The SCA’s Board of Directors also found the costume unacceptable. On January 27, the SCA issued an official press release stating that the organization:
strongly condemns hate speech in any form by any officers and participants of this organization. The SCA… strives to include and be respectful of all people, regardless of race, gender, disability, sexual orientation, and politics. All participants are reminded of and expected to hold to these principles in participating in this organization and interacting with other people in person and in all forums, regardless of media. The Board of Directors… is concerned about this matter and has tasked the President of the SCA to immediately investigate.
When emailed for comment, the organization’s president, John Fulton, added that the “The SCA Board will not tolerate or allow groups or individuals who practice, display, or encourage hate, racism, or discrimination to damage our organization and participants.”
In the wake of this continued pressure, Athanaric and Sigriðr issued a second apology on January 28 and, on the evening of the 30th, stepped down. Their resignation is almost unprecedented in the SCA, and some within the SCA have found it disturbing. When reached for comment on the incident, Michael A. Cramer explained why:
People in the SCA are extremely invested in the underlying concepts, highly idealized, of honor and chivalry…. One reason this is causing such a rupture in the Kingdom of Caid is because the romantic ideal has been destroyed by something that the SCA is designed specifically to resist: modern politics… Most feel that their rightful king and hero has been unjustly taken from them. They feel like the Britons at the death of Arthur, or Troy after the defeat of Hector… They will probably get over it, because realistically, nobody has actually died… But right now, the ones who buy into the “dream” are devastated.
In other words, for some, the Society’s culture requires approaching the “dream” of the Middle Ages with a sort of un-ironic innocence. However, in a post-Charlottesville world, such innocence—especially when it manifests as white innocence about hate symbols like swastikas—is not acceptable within the organization.
This incident has spurred an intense conversation within the SCA about the display of hate symbols like the swastika. Cramer emphasized that, overall, the SCA is a tolerant, open, and diverse place:
Of course there are racists in the SCA, as there are everywhere, but open racism will get you kicked out quickly. The SCA is, on the whole, non-judgmental about people’s background.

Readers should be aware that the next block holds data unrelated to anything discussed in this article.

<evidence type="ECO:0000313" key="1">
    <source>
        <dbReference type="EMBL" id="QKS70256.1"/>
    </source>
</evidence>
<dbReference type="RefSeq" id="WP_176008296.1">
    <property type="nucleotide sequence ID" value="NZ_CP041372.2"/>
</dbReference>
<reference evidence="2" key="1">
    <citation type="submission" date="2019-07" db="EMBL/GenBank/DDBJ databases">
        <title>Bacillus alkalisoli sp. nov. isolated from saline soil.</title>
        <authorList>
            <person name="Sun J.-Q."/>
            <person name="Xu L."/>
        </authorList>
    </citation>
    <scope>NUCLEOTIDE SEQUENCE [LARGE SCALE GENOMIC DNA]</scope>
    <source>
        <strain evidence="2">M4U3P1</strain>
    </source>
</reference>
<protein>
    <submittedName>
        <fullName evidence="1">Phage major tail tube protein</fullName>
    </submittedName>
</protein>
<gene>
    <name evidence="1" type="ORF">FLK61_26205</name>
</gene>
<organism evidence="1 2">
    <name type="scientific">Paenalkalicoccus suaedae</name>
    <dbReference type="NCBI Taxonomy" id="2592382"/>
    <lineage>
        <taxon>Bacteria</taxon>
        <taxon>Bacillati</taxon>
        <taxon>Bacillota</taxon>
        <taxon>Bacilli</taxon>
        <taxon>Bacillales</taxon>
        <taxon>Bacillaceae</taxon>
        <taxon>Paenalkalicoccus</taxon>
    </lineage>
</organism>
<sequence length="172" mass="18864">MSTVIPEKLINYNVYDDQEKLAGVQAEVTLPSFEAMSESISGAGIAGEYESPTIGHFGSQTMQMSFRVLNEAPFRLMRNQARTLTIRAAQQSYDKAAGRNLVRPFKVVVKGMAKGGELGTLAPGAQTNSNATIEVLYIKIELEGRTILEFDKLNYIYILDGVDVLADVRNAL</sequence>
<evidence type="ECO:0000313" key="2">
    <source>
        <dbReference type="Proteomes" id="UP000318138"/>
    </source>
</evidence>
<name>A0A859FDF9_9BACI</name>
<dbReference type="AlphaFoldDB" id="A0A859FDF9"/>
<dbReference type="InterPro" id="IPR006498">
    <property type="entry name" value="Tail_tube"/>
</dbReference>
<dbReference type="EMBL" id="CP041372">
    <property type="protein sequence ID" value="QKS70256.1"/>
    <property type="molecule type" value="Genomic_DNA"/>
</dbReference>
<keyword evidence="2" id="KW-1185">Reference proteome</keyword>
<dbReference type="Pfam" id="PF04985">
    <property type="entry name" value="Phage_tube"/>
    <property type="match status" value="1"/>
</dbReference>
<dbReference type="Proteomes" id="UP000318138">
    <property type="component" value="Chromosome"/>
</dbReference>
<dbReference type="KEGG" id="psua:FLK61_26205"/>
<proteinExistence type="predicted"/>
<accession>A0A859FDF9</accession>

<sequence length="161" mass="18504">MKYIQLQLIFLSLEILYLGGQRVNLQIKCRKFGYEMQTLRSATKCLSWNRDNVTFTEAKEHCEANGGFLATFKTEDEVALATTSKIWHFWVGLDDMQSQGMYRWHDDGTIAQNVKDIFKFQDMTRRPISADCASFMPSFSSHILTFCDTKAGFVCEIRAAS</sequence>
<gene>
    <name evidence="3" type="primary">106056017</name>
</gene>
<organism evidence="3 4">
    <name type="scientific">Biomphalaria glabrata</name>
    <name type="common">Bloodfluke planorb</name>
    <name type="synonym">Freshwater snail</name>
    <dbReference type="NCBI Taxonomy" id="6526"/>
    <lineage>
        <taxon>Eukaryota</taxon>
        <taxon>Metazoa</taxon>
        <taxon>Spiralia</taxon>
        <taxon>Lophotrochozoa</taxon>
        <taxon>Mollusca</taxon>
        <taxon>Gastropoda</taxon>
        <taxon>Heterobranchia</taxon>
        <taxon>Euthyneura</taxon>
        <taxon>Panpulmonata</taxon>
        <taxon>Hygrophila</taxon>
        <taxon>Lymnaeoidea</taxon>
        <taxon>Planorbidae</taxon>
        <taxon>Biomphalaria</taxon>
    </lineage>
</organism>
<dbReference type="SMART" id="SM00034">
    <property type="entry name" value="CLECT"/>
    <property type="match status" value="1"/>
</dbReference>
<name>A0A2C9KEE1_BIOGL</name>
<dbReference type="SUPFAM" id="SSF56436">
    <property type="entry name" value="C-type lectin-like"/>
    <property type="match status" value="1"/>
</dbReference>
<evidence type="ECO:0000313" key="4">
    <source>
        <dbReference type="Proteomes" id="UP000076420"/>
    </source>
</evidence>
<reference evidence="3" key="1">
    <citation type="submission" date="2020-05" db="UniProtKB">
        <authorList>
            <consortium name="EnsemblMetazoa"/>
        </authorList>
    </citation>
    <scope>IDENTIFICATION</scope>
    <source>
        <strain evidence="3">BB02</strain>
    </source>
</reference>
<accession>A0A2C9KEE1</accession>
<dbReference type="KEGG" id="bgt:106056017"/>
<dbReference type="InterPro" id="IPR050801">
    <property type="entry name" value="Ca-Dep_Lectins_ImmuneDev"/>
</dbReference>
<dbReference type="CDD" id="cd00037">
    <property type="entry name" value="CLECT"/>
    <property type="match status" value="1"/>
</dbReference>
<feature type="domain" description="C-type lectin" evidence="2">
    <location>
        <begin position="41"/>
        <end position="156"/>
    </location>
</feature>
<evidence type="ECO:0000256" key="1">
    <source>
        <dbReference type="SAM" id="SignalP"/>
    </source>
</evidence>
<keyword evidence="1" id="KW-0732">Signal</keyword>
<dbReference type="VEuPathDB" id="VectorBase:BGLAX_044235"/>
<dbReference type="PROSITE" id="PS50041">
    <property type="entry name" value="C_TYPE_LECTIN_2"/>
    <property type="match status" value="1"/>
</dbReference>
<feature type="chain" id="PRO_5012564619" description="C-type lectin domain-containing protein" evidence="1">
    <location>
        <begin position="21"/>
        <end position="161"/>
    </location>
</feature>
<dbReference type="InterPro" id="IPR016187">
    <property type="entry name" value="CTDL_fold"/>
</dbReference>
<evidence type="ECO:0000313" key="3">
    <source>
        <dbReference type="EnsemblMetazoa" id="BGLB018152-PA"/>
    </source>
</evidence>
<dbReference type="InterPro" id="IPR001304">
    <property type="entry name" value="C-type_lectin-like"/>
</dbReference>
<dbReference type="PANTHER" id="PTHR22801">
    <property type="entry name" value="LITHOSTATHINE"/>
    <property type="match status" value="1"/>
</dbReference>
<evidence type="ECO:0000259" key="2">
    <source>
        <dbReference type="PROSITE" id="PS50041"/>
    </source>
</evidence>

Let us hope that he is right, and that the result of the fierce conversation happening in the SCA leads it into becoming a better, more consciously inclusive place.
Addendum: After this story went to press, it came out that another member of SCA royalty from An Tir (the Pacific Northwest) received and, despite some misgivings, wore a robe with similar trim in the summer of 2017, pre-Charlottesville. In the following months, he wore it twice more—once covered with fur, one not. In no case did anyone call attention to the swastika designs. In statements on Facebook, both he and the fabric artist who created the piece apologized and pledged to never wear it again, though he also stated that he would not “destroy a masterwork of art created by a friend who spent hundreds of hours on it” and expressed regret for what happened to the royalty of Caid. Nonetheless, it is encouraging to see the SCA and its members beginning to grapple with these difficult questions.
Addendum 2: Regarding the allegations of previous wearing of swastikas, according to several sources the conversation in question centered on whether or not a pin or brooch worn by the individual constituted a swastika or not. The object in question was a replica of a historical brooch or pin in the form of four horseheads arranged as a pinwheel (similar to that in the image to the right).
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Ken Mondschein is a college professor, fencing master, Fulbright scholar, and jouster. He earned his PhD from Fordham University and is currently affiliated with UMass-Amherst. Ken’s extensive publications on the history of fencing, medievalism, and timekeeping can be viewed on his website; his latest book, Game of Thrones and the Medieval Art of War, seeks to explore all of medieval history, including that of women and people of color, through the lens of the popular book series and TV show.